Growing up in Illinois, I had crisscrossed the “prairie states,” met my share of co-op farmers, and seen plenty of silos. I never gave much thought to the gigantic storage tanks. Until three weeks ago.
It took a trip to rural Georgia and a conversation with a silo manufacturing company to develop an appreciation for the importance of silos in our lives.
While traveling through a former farming community, I learned that the farmers who originally inhabited the area built several large brick silos for harvest storage. Homes were built near the silos and up sprang the towns of Roswell, Alpharetta, and Milton, Ga. Today, these historical silos stand as a “link with the past” and have created a sense of pride for the community.
By sheer coincidence, two weeks after visiting the Crabapple Silos, I had a conversation with the largest maker of agricultural silos in North America. During my conversation with a senior manufacturing executive, I learned silos are extremely complex to design, build, transport, and assemble.
A vice president at the company mentioned that even though making silos is complex, even more complicated are the “intellectual silos” that are a daily occurrence in manufacturing plants.
The phrase “silo effect” has become popular in business and especially in manufacturing. It commonly refers to a lack of open communication and common goals between departments in an organization. This “silo effect” gets its name from the farm storage silo. Each silo is designated for one grain or specific product.
To a manufacturing executive, a lack of communication and “silo thinking” causes departmental breakdowns and a lack of free-flowing ideas from other departments. The net effect is confusion and a disruption of efforts toward common business goals.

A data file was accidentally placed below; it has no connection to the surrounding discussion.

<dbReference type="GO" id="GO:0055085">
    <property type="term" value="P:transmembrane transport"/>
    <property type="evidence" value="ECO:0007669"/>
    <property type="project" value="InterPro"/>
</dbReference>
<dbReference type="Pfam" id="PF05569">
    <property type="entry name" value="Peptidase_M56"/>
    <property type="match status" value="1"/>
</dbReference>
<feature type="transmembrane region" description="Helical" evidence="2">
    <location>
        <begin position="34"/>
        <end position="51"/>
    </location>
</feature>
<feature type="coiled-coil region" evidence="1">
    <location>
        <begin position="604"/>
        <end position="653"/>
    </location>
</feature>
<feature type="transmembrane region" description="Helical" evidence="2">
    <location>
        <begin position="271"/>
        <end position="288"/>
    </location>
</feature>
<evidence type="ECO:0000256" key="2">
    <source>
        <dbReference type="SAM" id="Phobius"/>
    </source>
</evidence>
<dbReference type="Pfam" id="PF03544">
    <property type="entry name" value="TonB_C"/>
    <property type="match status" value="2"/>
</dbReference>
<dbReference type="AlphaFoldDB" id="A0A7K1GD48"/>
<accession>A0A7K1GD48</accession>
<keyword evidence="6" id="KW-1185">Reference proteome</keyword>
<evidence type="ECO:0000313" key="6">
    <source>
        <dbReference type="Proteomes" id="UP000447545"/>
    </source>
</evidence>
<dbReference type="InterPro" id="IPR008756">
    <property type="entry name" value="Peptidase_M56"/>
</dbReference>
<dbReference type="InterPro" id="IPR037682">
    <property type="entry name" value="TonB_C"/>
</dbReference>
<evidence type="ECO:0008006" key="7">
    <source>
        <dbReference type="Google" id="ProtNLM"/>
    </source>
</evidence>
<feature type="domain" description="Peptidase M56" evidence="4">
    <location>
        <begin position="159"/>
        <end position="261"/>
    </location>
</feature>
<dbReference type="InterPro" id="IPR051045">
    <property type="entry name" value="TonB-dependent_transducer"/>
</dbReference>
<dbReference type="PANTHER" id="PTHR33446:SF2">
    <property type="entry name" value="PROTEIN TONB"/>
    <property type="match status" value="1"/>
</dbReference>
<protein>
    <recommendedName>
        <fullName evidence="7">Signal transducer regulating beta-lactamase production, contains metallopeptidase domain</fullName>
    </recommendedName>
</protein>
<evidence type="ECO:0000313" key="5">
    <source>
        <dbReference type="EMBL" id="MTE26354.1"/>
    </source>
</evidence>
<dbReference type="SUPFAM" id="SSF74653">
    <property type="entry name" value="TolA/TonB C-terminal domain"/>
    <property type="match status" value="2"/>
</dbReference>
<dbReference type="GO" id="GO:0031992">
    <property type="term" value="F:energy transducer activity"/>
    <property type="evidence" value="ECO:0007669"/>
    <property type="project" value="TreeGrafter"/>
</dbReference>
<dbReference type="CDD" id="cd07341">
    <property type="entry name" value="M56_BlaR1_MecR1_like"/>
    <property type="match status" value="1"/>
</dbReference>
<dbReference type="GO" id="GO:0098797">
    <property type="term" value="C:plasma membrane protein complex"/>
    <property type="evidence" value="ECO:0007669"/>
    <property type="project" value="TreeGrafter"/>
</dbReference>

The “silo effect” is caused by a remarkably small number of people who gradually drain the silo‘s grain. Its negative impact can be huge on the performance of the total team; eventually leading to a loss of business. However, I’ve seen clients successfully deal with these “silo effects” within the walls of their company. I’ve sat in on several Pull Design Workshops and have personally seen this transformation occur.
It takes a concentrated and ongoing process improvement program. During these workshops we gather the thoughts of the leadership team and then, in one to two days, work with them to develop a course of action to reduce the “silo effect” and develop a sustainable process improvement program. The result is improved productivity, right-sized inventories and more working capital. Often workshop attendees see improvements in customer service, too, once the strategies are implemented.
What are you doing to break down organizational silos? What’s been successful for your organization?
Post by Bill Z.